Find out more about the hallmarking legislation changes in Ireland.
July 1 marked the arrival of changes to hallmarking legislation in the Republic of Ireland that now means all Irish retailers supplying articles of precious metal must display a Dealers’ Notice of no smaller than A4 size in their stores to avoid the risk of fines or prosecution.
The changes are also said to have bolstered inquiries about hallmarking of objects in the UK, something the Edinburgh Assay Office (EAO) experienced last month. It announced that it had received a jump in the number of UK customers asking for items to be hallmarked after the Goldsmiths’ Company of Dublin Assay Office reiterated that all items of jewellery made using precious metals, regardless of weight, must be hallmarked to be sold in Ireland through the Dealers’ Notice announcement.
This small adaptation to legislation has meant that legally all Irish jewellery retailers, pawnbrokers or anyone trading in articles of precious metals must have a Dealers’ Notice – a board that explains standards of finesse, date marks and conventional precious metal hallmarks – on show in the their stores.
Ronald Le Bas, chief executive and assay master at Dublin Assay Office, explained that the update to the legislation follows Ireland splitting off from the hallmarking standards used in the UK, which happened back in the early 1920s.
“The UK and Irish standards for hallmarking were the same until 1923 when Ireland became a free state,” he explained. “Since then where the UK has had weight exemptions for any items being assayed, we have not.”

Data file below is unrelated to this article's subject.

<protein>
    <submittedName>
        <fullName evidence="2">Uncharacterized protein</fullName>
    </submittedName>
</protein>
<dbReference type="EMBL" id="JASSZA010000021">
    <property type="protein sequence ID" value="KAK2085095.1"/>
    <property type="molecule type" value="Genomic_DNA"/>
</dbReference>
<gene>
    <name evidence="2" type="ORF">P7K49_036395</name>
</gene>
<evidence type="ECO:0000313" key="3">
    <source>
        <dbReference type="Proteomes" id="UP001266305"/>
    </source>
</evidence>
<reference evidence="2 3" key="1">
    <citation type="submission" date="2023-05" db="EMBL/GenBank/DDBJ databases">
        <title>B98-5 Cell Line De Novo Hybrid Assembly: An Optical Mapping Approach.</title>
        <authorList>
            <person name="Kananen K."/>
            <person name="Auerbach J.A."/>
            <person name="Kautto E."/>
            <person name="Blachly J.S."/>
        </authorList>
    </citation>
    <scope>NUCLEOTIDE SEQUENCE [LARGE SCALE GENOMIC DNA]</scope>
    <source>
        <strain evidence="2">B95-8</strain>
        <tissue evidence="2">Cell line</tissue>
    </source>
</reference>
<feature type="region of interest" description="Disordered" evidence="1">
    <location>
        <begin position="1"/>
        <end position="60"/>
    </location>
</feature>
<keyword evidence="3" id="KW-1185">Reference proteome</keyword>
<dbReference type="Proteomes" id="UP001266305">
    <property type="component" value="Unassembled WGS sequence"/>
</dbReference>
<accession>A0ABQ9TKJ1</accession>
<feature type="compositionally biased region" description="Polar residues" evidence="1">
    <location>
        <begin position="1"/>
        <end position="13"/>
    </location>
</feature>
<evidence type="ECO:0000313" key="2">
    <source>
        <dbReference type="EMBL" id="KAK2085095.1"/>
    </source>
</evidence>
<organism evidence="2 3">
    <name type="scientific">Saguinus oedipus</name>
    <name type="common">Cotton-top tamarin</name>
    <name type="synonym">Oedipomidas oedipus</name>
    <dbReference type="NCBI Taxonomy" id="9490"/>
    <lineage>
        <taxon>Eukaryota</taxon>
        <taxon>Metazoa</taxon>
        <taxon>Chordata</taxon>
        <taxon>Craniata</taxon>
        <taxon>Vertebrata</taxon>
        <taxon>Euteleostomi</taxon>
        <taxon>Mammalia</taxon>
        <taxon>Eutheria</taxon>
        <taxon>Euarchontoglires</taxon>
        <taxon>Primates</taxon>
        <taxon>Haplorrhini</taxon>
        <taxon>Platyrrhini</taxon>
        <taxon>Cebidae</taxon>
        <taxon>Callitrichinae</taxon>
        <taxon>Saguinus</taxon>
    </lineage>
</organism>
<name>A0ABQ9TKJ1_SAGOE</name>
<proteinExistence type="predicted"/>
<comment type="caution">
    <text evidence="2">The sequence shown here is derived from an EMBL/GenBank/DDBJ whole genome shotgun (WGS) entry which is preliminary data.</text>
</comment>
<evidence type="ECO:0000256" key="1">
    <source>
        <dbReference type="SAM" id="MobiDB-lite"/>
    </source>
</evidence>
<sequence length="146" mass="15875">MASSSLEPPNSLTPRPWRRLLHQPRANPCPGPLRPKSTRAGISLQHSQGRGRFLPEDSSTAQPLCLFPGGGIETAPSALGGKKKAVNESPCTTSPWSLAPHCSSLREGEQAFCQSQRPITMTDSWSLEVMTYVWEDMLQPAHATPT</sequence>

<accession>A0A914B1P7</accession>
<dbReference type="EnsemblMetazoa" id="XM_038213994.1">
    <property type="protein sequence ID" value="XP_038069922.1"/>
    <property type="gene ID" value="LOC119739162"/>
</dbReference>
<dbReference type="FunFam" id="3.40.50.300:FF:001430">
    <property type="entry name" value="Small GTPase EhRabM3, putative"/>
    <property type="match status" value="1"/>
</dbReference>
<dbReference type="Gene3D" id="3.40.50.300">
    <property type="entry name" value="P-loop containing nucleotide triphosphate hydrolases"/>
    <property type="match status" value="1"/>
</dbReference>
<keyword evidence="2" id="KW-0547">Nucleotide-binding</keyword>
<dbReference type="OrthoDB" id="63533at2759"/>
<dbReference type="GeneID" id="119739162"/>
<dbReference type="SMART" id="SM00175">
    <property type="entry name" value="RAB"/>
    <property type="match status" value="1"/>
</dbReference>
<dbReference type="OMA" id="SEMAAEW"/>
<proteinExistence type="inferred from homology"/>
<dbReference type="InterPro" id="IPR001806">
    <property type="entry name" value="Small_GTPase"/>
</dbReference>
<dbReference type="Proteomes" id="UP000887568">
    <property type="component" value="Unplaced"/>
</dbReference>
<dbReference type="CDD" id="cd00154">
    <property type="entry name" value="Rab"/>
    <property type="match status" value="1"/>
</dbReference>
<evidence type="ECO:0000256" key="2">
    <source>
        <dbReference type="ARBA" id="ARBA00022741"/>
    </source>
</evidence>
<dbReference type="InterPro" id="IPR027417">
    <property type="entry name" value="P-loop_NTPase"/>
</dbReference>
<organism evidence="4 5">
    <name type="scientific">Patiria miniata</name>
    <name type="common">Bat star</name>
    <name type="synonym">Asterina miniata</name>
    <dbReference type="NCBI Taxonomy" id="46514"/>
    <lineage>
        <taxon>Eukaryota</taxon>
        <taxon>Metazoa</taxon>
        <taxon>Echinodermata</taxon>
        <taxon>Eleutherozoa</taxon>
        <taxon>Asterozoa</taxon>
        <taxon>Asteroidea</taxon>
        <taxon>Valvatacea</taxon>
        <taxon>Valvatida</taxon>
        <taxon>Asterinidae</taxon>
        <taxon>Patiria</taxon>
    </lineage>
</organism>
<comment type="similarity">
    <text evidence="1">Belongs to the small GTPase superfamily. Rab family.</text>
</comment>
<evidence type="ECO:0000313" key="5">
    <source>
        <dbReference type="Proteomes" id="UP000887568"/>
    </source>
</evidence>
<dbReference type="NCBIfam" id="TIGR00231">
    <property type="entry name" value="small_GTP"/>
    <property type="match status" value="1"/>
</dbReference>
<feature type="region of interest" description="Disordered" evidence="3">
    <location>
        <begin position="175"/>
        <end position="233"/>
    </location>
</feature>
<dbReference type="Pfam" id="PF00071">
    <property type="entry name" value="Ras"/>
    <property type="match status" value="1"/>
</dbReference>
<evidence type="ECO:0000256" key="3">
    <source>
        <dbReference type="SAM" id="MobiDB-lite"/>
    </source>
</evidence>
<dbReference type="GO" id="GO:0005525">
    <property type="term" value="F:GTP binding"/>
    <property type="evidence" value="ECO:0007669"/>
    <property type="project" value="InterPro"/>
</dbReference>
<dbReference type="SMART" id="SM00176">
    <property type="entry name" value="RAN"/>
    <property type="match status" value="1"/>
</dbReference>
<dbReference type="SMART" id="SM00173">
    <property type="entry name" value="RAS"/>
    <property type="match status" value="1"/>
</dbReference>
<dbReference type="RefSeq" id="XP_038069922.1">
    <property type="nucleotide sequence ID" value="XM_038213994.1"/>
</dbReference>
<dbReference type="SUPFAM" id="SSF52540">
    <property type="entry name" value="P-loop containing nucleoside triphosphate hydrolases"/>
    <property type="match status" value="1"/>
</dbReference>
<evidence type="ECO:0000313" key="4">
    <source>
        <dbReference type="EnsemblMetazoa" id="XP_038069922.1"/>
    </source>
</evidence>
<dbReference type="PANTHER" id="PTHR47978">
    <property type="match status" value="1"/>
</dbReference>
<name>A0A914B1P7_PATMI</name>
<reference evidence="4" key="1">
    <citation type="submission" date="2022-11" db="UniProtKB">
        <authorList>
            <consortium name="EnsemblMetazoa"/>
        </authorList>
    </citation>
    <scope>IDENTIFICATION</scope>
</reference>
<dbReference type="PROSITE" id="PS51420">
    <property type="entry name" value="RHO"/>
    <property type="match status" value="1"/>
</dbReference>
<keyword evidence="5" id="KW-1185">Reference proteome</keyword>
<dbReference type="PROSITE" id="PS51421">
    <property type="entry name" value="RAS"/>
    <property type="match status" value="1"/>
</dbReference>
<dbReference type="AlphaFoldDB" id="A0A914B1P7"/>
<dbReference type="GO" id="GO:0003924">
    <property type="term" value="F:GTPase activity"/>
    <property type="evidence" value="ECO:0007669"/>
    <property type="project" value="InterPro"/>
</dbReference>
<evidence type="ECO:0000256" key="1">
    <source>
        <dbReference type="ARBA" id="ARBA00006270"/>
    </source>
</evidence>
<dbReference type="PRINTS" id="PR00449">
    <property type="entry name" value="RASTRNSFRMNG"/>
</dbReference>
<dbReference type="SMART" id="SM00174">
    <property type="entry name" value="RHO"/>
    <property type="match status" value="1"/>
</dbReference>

Any item of precious metal on sale in Ireland must bear a hallmark, no matter its weight. Ireland is also home to different finesse marks to the UK – 10ct and 20ct gold – with 10ct Assayed in Ireland owing to the amount of Irish manufactured gold jewellery that is shipped across the Atlantic for the US market, where the Irish hallmark is a distinguishing feature used to show the product is genuinely from Ireland.
The arrival of the Dealers’ Notice mirrors similar legislation already in place in the UK, where details of hallmarks and finesse marks should be on show in jewellery or precious metal retailers, as clear and concise information for consumers.
Ireland accepts UK hallmarks from the four UK Assay Offices, with Le Bas praising the work of the four offices, describing EAO as a “fantastic Assay Office” that has helped highlight the changes to UK manufacturers.
The EAO’s chief executive and assay master Scott Walter said: “The guidance issued by the Dublin Assay Office defines a legal hallmark [to include] International Convention Hallmarks or an approved hallmarks. Although the UK Assay Offices are able to apply International Convention Hallmarks I have had written confirmation from the Irish authorities that UK Domestic Hallmarks are also approved.”
The changes in Ireland might have a knock-on effect to UK and overseas jewellery manufacturers and designers selling in Ireland. Although all items exported to Ireland for sale must bear a hallmark, the arrival of the Dealers’ Mark reiterates this point. All precious metal items must be marked otherwise companies risk having items returned to them to be assayed.
UK-based jewellery brand Babette Wasserman has a number of retail partners in the Republic of Ireland. Last year it decided to blanket hallmark all of its products. Its founder Babette Wasserman said: “The blanket hallmarking includes items that fall under the minimum weight because in the past each time we have sent orders to Ireland, we have had to send extra shipments to the Assay Office. Now that we hallmark all items it allows us for easier shipping throughout the entire UK and Ireland.”
This article was taken from the July 2012 issue of Professional Jeweller magazine. To read a digital version of this issue click here.